Le Samouraļ

(Jean-Pierre Melville, France, 1967)


Jean-Pierre Melville had the flair to invent a quotation from the "Bushido Book of the Samurai" as an on-screen preface: "There is no greater solitude than the samurai's, unless it is that of the tiger in the jungle ... perhaps."

No further allusion to Japanese culture is required: that's enough to give Le Samouraï an abstract, mythic, timeless air. It is a breathtaking work, stylised to the point of asphyxiation, in which the imaginary world of cinema beats reality hands down. No wonder filmmakers from John Woo to Paul Thomas Anderson via Quentin Tarantino and Walter Hill have plundered it as the veritable Bible of cool moves.

Jef (Alain Delon) is a steely hit man for whom the adjective hardboiled is an understatement. Methodical, asexual, and apparently amoral in his willingness to kill on command, Jef finds himself set-up and pursued – like his namesake played by Robert Mitchum in Out of the Past (1947), he's "in a frame" and needs to go in and "look at the picture". His ultimate confrontation with the witness who could incriminate him exposes the enigma of his inner motivations throughout.

Melville's vision of Paris is filtered through his love of American film noir: jazz nightclubs with black singers, dark and rainy streets. The cops function as in a Fritz Lang film, mapping the city through intricate surveillance and tracking this elusive human blip. Yet the heady atmosphere of movie fantasy is balanced by Melville's legendary, maniacal attention to detail, which itself borders on the obsessiveness of a police procedural: the logistics of every gesture, of every movement around the city, are impeccably plotted and recorded.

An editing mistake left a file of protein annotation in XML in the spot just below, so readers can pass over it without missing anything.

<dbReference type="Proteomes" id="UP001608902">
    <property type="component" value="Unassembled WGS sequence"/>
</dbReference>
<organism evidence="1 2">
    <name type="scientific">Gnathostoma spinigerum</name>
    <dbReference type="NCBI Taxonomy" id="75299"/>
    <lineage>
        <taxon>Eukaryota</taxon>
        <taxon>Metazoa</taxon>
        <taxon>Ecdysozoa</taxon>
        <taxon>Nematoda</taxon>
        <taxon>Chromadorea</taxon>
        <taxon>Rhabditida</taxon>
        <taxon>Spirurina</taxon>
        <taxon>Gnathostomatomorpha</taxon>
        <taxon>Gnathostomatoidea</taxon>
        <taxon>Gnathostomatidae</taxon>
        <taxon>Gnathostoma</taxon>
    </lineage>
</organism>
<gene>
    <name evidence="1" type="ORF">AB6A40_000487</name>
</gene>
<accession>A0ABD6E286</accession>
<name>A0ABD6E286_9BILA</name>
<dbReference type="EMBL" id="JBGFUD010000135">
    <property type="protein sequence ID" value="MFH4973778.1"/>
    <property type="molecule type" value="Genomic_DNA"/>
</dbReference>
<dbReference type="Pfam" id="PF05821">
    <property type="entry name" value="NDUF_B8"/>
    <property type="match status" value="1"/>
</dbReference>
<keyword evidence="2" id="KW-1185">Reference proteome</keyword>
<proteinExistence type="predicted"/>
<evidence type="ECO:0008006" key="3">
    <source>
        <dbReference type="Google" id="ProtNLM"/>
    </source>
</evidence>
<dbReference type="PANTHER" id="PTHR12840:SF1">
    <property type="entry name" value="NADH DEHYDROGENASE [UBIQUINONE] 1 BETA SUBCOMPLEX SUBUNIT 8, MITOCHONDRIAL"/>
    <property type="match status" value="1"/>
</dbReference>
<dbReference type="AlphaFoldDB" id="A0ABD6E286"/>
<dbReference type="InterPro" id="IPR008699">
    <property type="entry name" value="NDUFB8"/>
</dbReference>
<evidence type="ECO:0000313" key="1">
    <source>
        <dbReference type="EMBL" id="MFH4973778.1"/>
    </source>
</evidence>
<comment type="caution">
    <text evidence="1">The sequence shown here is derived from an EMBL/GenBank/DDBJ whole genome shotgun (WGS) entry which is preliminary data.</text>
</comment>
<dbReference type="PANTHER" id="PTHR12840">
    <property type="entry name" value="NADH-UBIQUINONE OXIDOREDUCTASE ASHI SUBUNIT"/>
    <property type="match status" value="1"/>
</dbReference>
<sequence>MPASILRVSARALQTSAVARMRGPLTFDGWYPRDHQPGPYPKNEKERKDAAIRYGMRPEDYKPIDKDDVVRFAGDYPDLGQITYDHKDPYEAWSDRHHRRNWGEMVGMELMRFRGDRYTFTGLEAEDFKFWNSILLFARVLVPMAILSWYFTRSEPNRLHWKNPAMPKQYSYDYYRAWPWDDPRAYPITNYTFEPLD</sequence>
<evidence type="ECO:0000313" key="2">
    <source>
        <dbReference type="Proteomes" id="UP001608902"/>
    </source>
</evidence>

It is hard to watch Le Samouraï – largely without dialogue, in which every sound (such as the chirping bird in Jef's apartment, the roar of an car engine, or the clanking of a key ring) is isolated and heightened, in which actors pose like gorgeous mannequins (Delon here as porcelain as Deneuve in Belle de jour [1967]) – without remembering Bresson. Melville rejected the comparison, but it's true: Jef is almost an ascetic priest, animated by an inner calling.

© Adrian Martin April 2003

Film Critic: Adrian Martin
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